C) finding the corpse while hiking in the mountains
D) all of the above
The apparent answer would be “D” as they posted videos to YouTube claiming all three (the videos have since been removed). These guys were obviously off to a less than credible start, but that didn’t stop Biscardi from buying the freezer (filled to the brim with ice) for a reported $50,000.
When asked how much money his group (Searching For Bigfoot, Inc.) intended to make on their discovery, Biscardi responded by saying, “as much as we can.”
Well, as many people had already guessed, the Searching For Bigfoot team was less than impressed when the water started thawing. Steve Kulls, Bigfoot researcher, explains what happened in the best excerpts from Biscardi’s site:
On August 16th, 2008 the freezer containing the alleged corpse arrived with the Searching For Bigfoot Team. I arrived on location at 6PM to provide initial verification examination, biohazard control and consult for security measures at the location. At that time the ice was being thawed slowly without aid, to prevent any decomposition of the alleged corpse. We estimated that the freezer and its contents weighed over 1500 pounds and it would take several days or longer to thaw completely.
On August 17th, 2008 Searching for Bigfoot Team Director of Field Operations, TJ Biscardi and myself, were up early to discover that some hair was now exposed. I extracted some from the alleged corpse and examined it and had some concerns. Bob Schmalzbach arrived and concurred. We burned said sample and said hair sample melted into a ball uncharacteristic of hair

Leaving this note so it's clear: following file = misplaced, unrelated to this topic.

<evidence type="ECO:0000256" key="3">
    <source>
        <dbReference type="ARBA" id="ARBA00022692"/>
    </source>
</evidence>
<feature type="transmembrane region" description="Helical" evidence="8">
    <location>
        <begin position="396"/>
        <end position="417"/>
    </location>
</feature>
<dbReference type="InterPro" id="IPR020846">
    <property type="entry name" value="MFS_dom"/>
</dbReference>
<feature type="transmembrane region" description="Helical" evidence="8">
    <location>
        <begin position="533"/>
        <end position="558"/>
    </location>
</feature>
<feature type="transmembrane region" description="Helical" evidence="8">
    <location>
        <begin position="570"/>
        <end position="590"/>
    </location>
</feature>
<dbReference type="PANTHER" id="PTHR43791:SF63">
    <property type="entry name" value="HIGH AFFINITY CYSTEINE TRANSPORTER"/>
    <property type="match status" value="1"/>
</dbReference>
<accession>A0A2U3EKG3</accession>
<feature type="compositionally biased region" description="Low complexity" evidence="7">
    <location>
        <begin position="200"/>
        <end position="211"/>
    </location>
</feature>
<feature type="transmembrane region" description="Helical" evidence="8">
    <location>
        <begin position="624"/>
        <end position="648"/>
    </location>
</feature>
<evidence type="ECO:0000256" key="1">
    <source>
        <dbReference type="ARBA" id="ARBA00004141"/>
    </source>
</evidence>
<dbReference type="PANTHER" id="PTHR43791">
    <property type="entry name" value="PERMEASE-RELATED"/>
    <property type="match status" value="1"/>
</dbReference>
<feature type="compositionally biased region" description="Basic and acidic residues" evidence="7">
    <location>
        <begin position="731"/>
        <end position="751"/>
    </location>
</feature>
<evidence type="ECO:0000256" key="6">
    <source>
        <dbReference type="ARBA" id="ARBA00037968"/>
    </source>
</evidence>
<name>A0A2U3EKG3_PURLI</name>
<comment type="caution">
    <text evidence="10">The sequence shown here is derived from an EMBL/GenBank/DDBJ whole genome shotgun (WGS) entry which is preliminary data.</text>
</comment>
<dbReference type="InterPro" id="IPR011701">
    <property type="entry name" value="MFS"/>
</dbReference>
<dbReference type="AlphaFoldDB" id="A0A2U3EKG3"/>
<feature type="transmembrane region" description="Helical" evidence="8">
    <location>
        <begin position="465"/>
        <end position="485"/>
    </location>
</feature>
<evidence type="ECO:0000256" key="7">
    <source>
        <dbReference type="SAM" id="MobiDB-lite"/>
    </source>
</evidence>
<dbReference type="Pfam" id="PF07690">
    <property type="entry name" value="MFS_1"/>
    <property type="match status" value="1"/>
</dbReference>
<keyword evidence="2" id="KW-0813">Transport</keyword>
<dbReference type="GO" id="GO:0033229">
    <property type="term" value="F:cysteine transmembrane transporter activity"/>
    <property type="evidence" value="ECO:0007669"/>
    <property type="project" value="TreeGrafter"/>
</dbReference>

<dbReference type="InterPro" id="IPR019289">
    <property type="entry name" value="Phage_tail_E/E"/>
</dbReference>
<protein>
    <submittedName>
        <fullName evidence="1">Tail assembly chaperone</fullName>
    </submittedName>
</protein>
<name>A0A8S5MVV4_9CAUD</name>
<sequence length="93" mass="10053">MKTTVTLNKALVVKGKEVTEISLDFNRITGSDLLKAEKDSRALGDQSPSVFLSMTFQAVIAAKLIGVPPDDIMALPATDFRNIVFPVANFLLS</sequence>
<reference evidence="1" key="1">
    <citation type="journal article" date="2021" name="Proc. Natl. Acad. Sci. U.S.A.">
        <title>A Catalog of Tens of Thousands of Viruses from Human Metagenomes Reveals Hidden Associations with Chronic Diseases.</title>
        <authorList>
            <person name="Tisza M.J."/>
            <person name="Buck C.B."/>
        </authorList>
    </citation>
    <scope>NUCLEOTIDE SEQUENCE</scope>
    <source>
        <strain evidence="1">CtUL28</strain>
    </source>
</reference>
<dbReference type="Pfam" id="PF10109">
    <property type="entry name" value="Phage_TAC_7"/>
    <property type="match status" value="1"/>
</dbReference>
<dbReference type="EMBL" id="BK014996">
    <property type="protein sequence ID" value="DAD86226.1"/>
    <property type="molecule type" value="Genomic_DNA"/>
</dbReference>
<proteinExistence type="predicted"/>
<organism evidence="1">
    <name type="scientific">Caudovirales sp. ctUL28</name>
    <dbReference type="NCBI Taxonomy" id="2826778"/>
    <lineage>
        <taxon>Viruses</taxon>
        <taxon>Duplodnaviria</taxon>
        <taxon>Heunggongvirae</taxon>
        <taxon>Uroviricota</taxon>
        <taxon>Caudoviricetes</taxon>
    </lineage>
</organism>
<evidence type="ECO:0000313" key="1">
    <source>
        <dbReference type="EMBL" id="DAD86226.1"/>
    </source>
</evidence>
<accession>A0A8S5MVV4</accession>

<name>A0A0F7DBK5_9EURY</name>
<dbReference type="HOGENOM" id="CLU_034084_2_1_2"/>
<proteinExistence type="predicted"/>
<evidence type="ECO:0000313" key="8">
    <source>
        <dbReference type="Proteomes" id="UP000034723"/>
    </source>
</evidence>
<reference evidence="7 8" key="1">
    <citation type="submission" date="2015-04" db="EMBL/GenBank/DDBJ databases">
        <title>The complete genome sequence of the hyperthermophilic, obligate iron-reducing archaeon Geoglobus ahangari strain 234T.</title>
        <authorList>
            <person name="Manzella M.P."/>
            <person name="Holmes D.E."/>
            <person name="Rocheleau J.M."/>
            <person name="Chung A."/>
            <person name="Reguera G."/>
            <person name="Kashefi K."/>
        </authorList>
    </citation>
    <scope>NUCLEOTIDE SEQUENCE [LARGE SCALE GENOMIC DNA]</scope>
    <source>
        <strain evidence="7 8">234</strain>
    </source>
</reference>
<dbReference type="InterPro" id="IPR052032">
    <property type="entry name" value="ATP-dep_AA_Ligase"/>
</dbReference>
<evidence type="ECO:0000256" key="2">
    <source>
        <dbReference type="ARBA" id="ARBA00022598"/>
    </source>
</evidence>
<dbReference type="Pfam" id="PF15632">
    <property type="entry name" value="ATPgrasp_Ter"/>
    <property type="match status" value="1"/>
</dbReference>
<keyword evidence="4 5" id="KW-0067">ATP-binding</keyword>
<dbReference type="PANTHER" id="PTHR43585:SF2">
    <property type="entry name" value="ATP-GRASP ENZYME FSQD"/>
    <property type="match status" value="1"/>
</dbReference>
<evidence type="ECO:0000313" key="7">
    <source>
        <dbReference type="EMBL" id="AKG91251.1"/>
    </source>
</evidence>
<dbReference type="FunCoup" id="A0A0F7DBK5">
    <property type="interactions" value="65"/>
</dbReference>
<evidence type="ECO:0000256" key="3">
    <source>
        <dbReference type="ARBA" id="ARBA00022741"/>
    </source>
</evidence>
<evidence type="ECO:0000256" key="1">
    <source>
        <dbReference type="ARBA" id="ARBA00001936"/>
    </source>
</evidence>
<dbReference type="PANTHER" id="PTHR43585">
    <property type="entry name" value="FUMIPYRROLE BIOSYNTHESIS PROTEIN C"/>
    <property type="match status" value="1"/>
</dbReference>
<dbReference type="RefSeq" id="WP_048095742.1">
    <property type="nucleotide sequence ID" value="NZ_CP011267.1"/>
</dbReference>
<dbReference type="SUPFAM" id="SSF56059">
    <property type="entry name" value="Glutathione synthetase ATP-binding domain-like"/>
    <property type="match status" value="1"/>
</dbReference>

At that time we contacted Mr. Biscardi who gave us permission to begin an expedited melting process. We set up a salamander heater to heat the freezer. Within one hour we were able to see the partially exposed head, as I was now able to touch it, I was able to feel that it seemed mostly firm, but unusually hollow in one small section. This was yet another ominous sign. Within the next hour of thaw, a break appeared up near the feet area. As the team and I began examining this area near the feet, I observed the foot which looked unnatural, reached in and confirmed it was a rubber foot.
Bob Schmalzbech, a Searching for Bigfoot member, called the discovery “heartbreaking”. We call it poetic justice. After years of scamming people out of their money with Bigfoot hoaxes, Biscardi got scammed himself, and to the tune of fifty grand.
Looks like Bigfoot isn’t dead after all.
#2 : Paranormal State Proven Fake, No One Surprised
2008 saw the second season of A&E’s Paranormal State, a television show based around the exploits of the sneakily named Penn State Paranormal Research Society (Penn State University does not endorse nor affiliate with the group). The critics hated the “demon”-filled first season, but that didn’t stop people from watching, so a second season hit the airwaves soon after filled with more demons, ghosts, insane “equipment”, and even satellites UFO’s.
The show gained rabid endorsement from Darkness Radio’s own Dave Shrader (who introduced them at their annual UNIVCON conference, interviewed them for an A&E web-special, and guest-starred on their “UFO” episode), and it regularly featured guest psychic Chip Coffey (previously mentioned creepy Psychic Kids guy) and Lorraine Warren (known for her hand in the famous “Amityville Horror” hoax).